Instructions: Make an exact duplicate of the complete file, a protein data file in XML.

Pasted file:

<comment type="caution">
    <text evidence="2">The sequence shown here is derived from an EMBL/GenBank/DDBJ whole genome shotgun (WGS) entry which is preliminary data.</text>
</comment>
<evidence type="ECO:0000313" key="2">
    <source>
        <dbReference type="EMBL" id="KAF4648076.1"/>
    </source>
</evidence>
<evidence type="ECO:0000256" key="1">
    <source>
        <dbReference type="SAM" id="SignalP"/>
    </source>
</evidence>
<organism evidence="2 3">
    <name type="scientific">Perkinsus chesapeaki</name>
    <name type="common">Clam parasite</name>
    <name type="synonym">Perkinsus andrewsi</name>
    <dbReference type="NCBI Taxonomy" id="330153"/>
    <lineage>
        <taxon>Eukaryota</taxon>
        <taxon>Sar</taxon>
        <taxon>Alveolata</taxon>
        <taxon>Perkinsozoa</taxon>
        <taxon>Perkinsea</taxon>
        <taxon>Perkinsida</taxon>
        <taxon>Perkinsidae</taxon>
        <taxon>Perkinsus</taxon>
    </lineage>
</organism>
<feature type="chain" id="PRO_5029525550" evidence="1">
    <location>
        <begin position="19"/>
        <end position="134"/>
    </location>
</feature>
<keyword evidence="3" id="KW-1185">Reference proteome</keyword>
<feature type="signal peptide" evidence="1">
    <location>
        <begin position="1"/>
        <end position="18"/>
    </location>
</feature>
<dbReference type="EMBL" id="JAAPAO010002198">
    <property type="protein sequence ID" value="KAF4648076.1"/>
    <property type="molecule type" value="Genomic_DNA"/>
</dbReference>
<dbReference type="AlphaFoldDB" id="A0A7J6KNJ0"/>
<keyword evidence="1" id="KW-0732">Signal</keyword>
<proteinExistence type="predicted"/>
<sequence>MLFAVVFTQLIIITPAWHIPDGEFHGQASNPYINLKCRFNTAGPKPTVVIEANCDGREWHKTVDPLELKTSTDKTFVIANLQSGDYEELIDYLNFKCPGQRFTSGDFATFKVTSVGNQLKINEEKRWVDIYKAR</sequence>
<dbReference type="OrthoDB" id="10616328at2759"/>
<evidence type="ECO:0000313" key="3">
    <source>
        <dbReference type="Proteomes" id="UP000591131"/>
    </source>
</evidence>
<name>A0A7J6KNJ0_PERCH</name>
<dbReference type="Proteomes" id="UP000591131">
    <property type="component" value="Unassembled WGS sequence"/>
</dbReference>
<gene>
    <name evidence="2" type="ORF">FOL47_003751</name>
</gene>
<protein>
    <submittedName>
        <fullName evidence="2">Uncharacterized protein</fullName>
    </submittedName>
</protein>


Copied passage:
<comment type="caution">
    <text evidence="2">The sequence shown here is derived from an EMBL/GenBank/DDBJ whole genome shotgun (WGS) entry which is preliminary data.</text>
</comment>
<evidence type="ECO:0000313" key="2">
    <source>
        <dbReference type="EMBL" id="KAF4648076.1"/>
    </source>
</evidence>
<evidence type="ECO:0000256" key="1">
    <source>
        <dbReference type="SAM" id="SignalP"/>
    </source>
</evidence>
<organism evidence="2 3">
    <name type="scientific">Perkinsus chesapeaki</name>
    <name type="common">Clam parasite</name>
    <name type="synonym">Perkinsus andrewsi</name>
    <dbReference type="NCBI Taxonomy" id="330153"/>
    <lineage>
        <taxon>Eukaryota</taxon>
        <taxon>Sar</taxon>
        <taxon>Alveolata</taxon>
        <taxon>Perkinsozoa</taxon>
        <taxon>Perkinsea</taxon>
        <taxon>Perkinsida</taxon>
        <taxon>Perkinsidae</taxon>
        <taxon>Perkinsus</taxon>
    </lineage>
</organism>
<feature type="chain" id="PRO_5029525550" evidence="1">
    <location>
        <begin position="19"/>
        <end position="134"/>
    </location>
</feature>
<keyword evidence="3" id="KW-1185">Reference proteome</keyword>
<feature type="signal peptide" evidence="1">
    <location>
        <begin position="1"/>
        <end position="18"/>
    </location>
</feature>
<dbReference type="EMBL" id="JAAPAO010002198">
    <property type="protein sequence ID" value="KAF4648076.1"/>
    <property type="molecule type" value="Genomic_DNA"/>
</dbReference>
<dbReference type="AlphaFoldDB" id="A0A7J6KNJ0"/>
<keyword evidence="1" id="KW-0732">Signal</keyword>
<proteinExistence type="predicted"/>
<sequence>MLFAVVFTQLIIITPAWHIPDGEFHGQASNPYINLKCRFNTAGPKPTVVIEANCDGREWHKTVDPLELKTSTDKTFVIANLQSGDYEELIDYLNFKCPGQRFTSGDFATFKVTSVGNQLKINEEKRWVDIYKAR</sequence>
<dbReference type="OrthoDB" id="10616328at2759"/>
<evidence type="ECO:0000313" key="3">
    <source>
        <dbReference type="Proteomes" id="UP000591131"/>
    </source>
</evidence>
<name>A0A7J6KNJ0_PERCH</name>
<dbReference type="Proteomes" id="UP000591131">
    <property type="component" value="Unassembled WGS sequence"/>
</dbReference>
<gene>
    <name evidence="2" type="ORF">FOL47_003751</name>
</gene>
<protein>
    <submittedName>
        <fullName evidence="2">Uncharacterized protein</fullName>
    </submittedName>
</protein>